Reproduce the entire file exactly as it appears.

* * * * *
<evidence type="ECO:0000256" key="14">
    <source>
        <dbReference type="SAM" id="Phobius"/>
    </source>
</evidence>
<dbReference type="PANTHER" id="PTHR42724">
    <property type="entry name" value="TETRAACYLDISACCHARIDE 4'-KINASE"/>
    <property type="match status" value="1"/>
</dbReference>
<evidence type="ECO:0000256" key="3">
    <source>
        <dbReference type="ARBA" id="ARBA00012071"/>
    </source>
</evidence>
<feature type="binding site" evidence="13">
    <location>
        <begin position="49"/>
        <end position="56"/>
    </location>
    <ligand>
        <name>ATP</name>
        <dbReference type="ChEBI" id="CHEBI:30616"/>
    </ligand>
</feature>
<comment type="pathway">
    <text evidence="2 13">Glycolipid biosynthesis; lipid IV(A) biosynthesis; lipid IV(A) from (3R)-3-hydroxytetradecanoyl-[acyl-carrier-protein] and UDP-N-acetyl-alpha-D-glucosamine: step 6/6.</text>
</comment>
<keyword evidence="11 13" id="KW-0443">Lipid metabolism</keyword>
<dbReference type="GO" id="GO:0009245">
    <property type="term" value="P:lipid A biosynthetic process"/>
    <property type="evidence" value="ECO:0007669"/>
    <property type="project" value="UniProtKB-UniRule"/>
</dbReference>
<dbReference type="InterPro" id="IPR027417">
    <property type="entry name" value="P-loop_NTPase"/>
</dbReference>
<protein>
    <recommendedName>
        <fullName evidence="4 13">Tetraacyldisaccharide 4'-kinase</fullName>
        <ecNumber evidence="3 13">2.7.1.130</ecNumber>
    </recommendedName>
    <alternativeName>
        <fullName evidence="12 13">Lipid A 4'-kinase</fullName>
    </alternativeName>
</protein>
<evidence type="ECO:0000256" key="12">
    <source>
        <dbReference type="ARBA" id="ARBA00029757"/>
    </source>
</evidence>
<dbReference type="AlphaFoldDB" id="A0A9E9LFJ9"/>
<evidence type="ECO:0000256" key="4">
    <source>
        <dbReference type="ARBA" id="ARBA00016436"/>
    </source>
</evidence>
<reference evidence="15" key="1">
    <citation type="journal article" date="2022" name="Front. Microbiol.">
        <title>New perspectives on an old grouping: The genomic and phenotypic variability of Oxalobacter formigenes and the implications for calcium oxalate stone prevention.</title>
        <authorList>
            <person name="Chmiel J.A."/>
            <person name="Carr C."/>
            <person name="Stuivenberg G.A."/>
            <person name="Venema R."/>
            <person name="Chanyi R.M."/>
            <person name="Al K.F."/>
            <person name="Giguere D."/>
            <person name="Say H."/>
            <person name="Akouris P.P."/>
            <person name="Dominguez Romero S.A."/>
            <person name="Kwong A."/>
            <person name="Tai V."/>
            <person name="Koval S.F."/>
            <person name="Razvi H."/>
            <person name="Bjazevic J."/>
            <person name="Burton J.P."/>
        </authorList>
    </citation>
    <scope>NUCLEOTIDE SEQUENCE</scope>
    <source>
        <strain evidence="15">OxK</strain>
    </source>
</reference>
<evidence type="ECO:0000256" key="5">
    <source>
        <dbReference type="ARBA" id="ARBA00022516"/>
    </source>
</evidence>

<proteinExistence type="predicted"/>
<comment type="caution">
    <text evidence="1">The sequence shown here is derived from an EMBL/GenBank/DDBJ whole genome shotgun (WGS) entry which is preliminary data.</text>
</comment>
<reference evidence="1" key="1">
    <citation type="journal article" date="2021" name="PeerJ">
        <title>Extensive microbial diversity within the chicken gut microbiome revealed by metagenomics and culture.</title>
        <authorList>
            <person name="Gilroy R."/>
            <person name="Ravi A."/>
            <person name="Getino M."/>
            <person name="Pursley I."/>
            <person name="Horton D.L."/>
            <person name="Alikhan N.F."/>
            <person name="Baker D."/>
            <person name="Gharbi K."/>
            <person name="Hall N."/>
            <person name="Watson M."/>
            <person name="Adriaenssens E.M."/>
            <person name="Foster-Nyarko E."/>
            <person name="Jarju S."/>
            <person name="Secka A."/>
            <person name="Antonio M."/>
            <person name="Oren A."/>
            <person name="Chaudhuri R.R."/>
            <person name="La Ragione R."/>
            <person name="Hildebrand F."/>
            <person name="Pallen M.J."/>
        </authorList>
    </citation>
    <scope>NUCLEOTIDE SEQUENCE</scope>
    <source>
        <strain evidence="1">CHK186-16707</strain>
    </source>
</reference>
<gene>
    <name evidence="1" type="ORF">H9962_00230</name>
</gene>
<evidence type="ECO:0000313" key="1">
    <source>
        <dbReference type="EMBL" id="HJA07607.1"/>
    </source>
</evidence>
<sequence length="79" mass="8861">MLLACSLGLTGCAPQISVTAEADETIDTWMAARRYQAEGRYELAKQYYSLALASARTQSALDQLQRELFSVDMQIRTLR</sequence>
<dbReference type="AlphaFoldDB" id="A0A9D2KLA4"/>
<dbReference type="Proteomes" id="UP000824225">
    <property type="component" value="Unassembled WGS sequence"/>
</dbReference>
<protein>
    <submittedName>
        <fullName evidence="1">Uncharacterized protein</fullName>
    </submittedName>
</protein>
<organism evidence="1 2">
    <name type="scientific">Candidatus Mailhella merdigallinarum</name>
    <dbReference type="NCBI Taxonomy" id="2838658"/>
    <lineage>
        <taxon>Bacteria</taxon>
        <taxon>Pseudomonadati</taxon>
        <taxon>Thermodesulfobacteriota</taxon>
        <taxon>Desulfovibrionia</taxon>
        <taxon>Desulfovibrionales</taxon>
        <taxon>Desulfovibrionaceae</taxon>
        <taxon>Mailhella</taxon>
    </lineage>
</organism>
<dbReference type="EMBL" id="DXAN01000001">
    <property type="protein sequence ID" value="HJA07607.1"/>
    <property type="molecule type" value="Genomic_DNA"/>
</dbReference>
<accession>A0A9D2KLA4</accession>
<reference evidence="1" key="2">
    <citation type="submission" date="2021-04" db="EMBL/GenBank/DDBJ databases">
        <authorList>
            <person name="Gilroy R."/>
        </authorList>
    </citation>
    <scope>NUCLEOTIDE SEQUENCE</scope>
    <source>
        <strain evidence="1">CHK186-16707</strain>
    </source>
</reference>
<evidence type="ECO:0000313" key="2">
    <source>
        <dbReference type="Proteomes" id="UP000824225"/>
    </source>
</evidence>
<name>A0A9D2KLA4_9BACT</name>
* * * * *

<evidence type="ECO:0000256" key="14">
    <source>
        <dbReference type="SAM" id="Phobius"/>
    </source>
</evidence>
<dbReference type="PANTHER" id="PTHR42724">
    <property type="entry name" value="TETRAACYLDISACCHARIDE 4'-KINASE"/>
    <property type="match status" value="1"/>
</dbReference>
<evidence type="ECO:0000256" key="3">
    <source>
        <dbReference type="ARBA" id="ARBA00012071"/>
    </source>
</evidence>
<feature type="binding site" evidence="13">
    <location>
        <begin position="49"/>
        <end position="56"/>
    </location>
    <ligand>
        <name>ATP</name>
        <dbReference type="ChEBI" id="CHEBI:30616"/>
    </ligand>
</feature>
<comment type="pathway">
    <text evidence="2 13">Glycolipid biosynthesis; lipid IV(A) biosynthesis; lipid IV(A) from (3R)-3-hydroxytetradecanoyl-[acyl-carrier-protein] and UDP-N-acetyl-alpha-D-glucosamine: step 6/6.</text>
</comment>
<keyword evidence="11 13" id="KW-0443">Lipid metabolism</keyword>
<dbReference type="GO" id="GO:0009245">
    <property type="term" value="P:lipid A biosynthetic process"/>
    <property type="evidence" value="ECO:0007669"/>
    <property type="project" value="UniProtKB-UniRule"/>
</dbReference>
<dbReference type="InterPro" id="IPR027417">
    <property type="entry name" value="P-loop_NTPase"/>
</dbReference>
<protein>
    <recommendedName>
        <fullName evidence="4 13">Tetraacyldisaccharide 4'-kinase</fullName>
        <ecNumber evidence="3 13">2.7.1.130</ecNumber>
    </recommendedName>
    <alternativeName>
        <fullName evidence="12 13">Lipid A 4'-kinase</fullName>
    </alternativeName>
</protein>
<evidence type="ECO:0000256" key="12">
    <source>
        <dbReference type="ARBA" id="ARBA00029757"/>
    </source>
</evidence>
<dbReference type="AlphaFoldDB" id="A0A9E9LFJ9"/>
<evidence type="ECO:0000256" key="4">
    <source>
        <dbReference type="ARBA" id="ARBA00016436"/>
    </source>
</evidence>
<reference evidence="15" key="1">
    <citation type="journal article" date="2022" name="Front. Microbiol.">
        <title>New perspectives on an old grouping: The genomic and phenotypic variability of Oxalobacter formigenes and the implications for calcium oxalate stone prevention.</title>
        <authorList>
            <person name="Chmiel J.A."/>
            <person name="Carr C."/>
            <person name="Stuivenberg G.A."/>
            <person name="Venema R."/>
            <person name="Chanyi R.M."/>
            <person name="Al K.F."/>
            <person name="Giguere D."/>
            <person name="Say H."/>
            <person name="Akouris P.P."/>
            <person name="Dominguez Romero S.A."/>
            <person name="Kwong A."/>
            <person name="Tai V."/>
            <person name="Koval S.F."/>
            <person name="Razvi H."/>
            <person name="Bjazevic J."/>
            <person name="Burton J.P."/>
        </authorList>
    </citation>
    <scope>NUCLEOTIDE SEQUENCE</scope>
    <source>
        <strain evidence="15">OxK</strain>
    </source>
</reference>
<evidence type="ECO:0000256" key="5">
    <source>
        <dbReference type="ARBA" id="ARBA00022516"/>
    </source>
</evidence>

<proteinExistence type="predicted"/>
<comment type="caution">
    <text evidence="1">The sequence shown here is derived from an EMBL/GenBank/DDBJ whole genome shotgun (WGS) entry which is preliminary data.</text>
</comment>
<reference evidence="1" key="1">
    <citation type="journal article" date="2021" name="PeerJ">
        <title>Extensive microbial diversity within the chicken gut microbiome revealed by metagenomics and culture.</title>
        <authorList>
            <person name="Gilroy R."/>
            <person name="Ravi A."/>
            <person name="Getino M."/>
            <person name="Pursley I."/>
            <person name="Horton D.L."/>
            <person name="Alikhan N.F."/>
            <person name="Baker D."/>
            <person name="Gharbi K."/>
            <person name="Hall N."/>
            <person name="Watson M."/>
            <person name="Adriaenssens E.M."/>
            <person name="Foster-Nyarko E."/>
            <person name="Jarju S."/>
            <person name="Secka A."/>
            <person name="Antonio M."/>
            <person name="Oren A."/>
            <person name="Chaudhuri R.R."/>
            <person name="La Ragione R."/>
            <person name="Hildebrand F."/>
            <person name="Pallen M.J."/>
        </authorList>
    </citation>
    <scope>NUCLEOTIDE SEQUENCE</scope>
    <source>
        <strain evidence="1">CHK186-16707</strain>
    </source>
</reference>
<gene>
    <name evidence="1" type="ORF">H9962_00230</name>
</gene>
<evidence type="ECO:0000313" key="1">
    <source>
        <dbReference type="EMBL" id="HJA07607.1"/>
    </source>
</evidence>
<sequence length="79" mass="8861">MLLACSLGLTGCAPQISVTAEADETIDTWMAARRYQAEGRYELAKQYYSLALASARTQSALDQLQRELFSVDMQIRTLR</sequence>
<dbReference type="AlphaFoldDB" id="A0A9D2KLA4"/>
<dbReference type="Proteomes" id="UP000824225">
    <property type="component" value="Unassembled WGS sequence"/>
</dbReference>
<protein>
    <submittedName>
        <fullName evidence="1">Uncharacterized protein</fullName>
    </submittedName>
</protein>
<organism evidence="1 2">
    <name type="scientific">Candidatus Mailhella merdigallinarum</name>
    <dbReference type="NCBI Taxonomy" id="2838658"/>
    <lineage>
        <taxon>Bacteria</taxon>
        <taxon>Pseudomonadati</taxon>
        <taxon>Thermodesulfobacteriota</taxon>
        <taxon>Desulfovibrionia</taxon>
        <taxon>Desulfovibrionales</taxon>
        <taxon>Desulfovibrionaceae</taxon>
        <taxon>Mailhella</taxon>
    </lineage>
</organism>
<dbReference type="EMBL" id="DXAN01000001">
    <property type="protein sequence ID" value="HJA07607.1"/>
    <property type="molecule type" value="Genomic_DNA"/>
</dbReference>
<accession>A0A9D2KLA4</accession>
<reference evidence="1" key="2">
    <citation type="submission" date="2021-04" db="EMBL/GenBank/DDBJ databases">
        <authorList>
            <person name="Gilroy R."/>
        </authorList>
    </citation>
    <scope>NUCLEOTIDE SEQUENCE</scope>
    <source>
        <strain evidence="1">CHK186-16707</strain>
    </source>
</reference>
<evidence type="ECO:0000313" key="2">
    <source>
        <dbReference type="Proteomes" id="UP000824225"/>
    </source>
</evidence>
<name>A0A9D2KLA4_9BACT</name>